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Spring problem-perpendicular force

  1. Nov 17, 2008 #1
    okay so i need help with the problem because my teacher gave it to us today and he doesnt teach the class anything.
    it regards a body suspended in between two vertical springs, each in equilibrium, with length L.
    he asked us to calculate the amount of required force to pull the body horizontally as if along the x axis, with regards to the angle (theta) with would be created by the initial vertical position of the spring and the new position. THEN he asked us to use a taylor series to show him, something, if anyone has any ideas what that series could prove..help? thanks
    i just dont know where to start because he never explained the relations when more than one spring is involved, nor pulling them horizontally with a taylor series proof that that matter. the only equation i know is hooks equation f=-kx
     
  2. jcsd
  3. Nov 18, 2008 #2

    tiny-tim

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    Welcome to PF!

    Hi racast5! Welcome to PF! :smile:

    You can still use Hooke's law …

    the force will still be kx, where the x is the new length of the spring minus its original length …

    in other words, you have a thin right-angled triangle, and x is the difference in length between the hyptoneuse and the side. :smile:

    Since this will be √(1 + something), you can use a Taylor series to approximate it. :smile:
     
  4. Nov 18, 2008 #3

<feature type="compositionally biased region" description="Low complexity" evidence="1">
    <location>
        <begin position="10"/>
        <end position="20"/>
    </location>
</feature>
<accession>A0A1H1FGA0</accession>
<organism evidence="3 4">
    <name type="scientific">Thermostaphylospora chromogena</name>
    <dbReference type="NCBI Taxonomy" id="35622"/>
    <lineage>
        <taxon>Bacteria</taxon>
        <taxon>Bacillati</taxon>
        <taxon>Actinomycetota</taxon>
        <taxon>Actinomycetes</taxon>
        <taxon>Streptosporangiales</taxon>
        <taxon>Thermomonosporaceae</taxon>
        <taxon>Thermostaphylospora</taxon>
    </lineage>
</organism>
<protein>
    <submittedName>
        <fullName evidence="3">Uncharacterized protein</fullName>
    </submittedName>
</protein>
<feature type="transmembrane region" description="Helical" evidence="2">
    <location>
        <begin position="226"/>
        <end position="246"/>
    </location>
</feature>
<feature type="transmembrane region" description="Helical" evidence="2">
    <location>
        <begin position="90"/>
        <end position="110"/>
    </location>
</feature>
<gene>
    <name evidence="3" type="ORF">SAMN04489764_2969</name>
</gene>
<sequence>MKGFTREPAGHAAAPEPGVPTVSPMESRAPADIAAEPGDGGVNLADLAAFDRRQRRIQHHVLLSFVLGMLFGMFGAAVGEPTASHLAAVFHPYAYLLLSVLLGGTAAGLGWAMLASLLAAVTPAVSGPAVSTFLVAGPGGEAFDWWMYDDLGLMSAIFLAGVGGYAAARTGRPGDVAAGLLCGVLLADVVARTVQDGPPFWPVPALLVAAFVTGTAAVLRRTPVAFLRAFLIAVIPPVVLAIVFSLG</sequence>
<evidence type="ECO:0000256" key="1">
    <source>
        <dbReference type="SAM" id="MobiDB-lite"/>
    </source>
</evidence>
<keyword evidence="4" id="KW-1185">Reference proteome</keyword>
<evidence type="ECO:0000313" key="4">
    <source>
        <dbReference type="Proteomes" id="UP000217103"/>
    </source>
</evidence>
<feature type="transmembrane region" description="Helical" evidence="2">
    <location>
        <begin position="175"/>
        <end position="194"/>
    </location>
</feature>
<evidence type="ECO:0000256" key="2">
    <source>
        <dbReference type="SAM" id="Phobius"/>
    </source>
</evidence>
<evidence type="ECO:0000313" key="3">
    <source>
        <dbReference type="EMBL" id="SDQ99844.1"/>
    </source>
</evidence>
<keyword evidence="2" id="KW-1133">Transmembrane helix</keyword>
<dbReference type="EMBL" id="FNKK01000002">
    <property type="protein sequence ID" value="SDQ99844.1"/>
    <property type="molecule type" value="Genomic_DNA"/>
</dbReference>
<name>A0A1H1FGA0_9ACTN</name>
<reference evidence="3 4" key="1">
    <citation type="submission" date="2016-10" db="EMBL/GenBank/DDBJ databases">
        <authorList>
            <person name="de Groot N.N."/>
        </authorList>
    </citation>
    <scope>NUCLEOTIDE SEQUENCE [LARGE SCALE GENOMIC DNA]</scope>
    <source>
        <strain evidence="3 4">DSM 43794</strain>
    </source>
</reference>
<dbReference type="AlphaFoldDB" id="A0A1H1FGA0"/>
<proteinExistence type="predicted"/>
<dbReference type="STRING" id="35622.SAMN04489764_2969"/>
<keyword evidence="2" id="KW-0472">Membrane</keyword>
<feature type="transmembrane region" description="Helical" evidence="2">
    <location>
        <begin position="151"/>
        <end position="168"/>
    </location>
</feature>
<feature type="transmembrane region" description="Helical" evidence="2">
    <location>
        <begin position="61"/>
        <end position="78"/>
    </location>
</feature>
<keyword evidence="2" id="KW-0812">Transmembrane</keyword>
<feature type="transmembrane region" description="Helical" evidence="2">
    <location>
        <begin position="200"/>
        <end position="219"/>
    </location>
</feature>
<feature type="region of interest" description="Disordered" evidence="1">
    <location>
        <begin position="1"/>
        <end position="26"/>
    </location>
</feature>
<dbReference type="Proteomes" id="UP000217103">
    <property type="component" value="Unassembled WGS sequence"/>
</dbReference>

I still can't get a reply from anyone. Who is out there?????
    Dev
     
  5. Nov 18, 2008 #4

    tiny-tim

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    the mother-ship has left us …

    There is no-one out there …

    we are all alone! :redface:
     
  6. Nov 18, 2008 #5
    You may be right TT. You may be right. Anyway, it's good to make some sort of contact at last. I've been playing around with the maths of a frictionless bead sliding down a parabola y=0.5(x-1)^2 . I got a messy result for its velocity but can't get the same using Hamiltonian mechanics. Anyone done this?
    Dev
     
  7. Nov 19, 2008 #6

    tiny-tim

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    Welcome to PF!

    Hi Dev! Welcome to PF! :smile:

    I'm no good at Hamiltonian mechanics. :frown:

    You'd better start a new thread (press the NEW TOPIC button on the sub-forum index page), and put the question there (title it "Hamiltonian mechanics").

    (that's because hardly anyone new will look at a thread once it's had several replies :wink: … which, incidentally, is a good reason not to "bump" your threads)
     
  8. Nov 20, 2008 #7
    Thanks TT,
    But I can't find the "sub-forum index page" anywhere.
    Dev
     
  9. Nov 20, 2008 #8

    tiny-tim

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    click!

    Hi Dev! :smile:

    Go to the top of this page, where it says

    Physics Help and Math Help - Physics Forums > Science Education > Homework & Coursework Questions > Introductory Physics

    and click on the last one! :smile:
     
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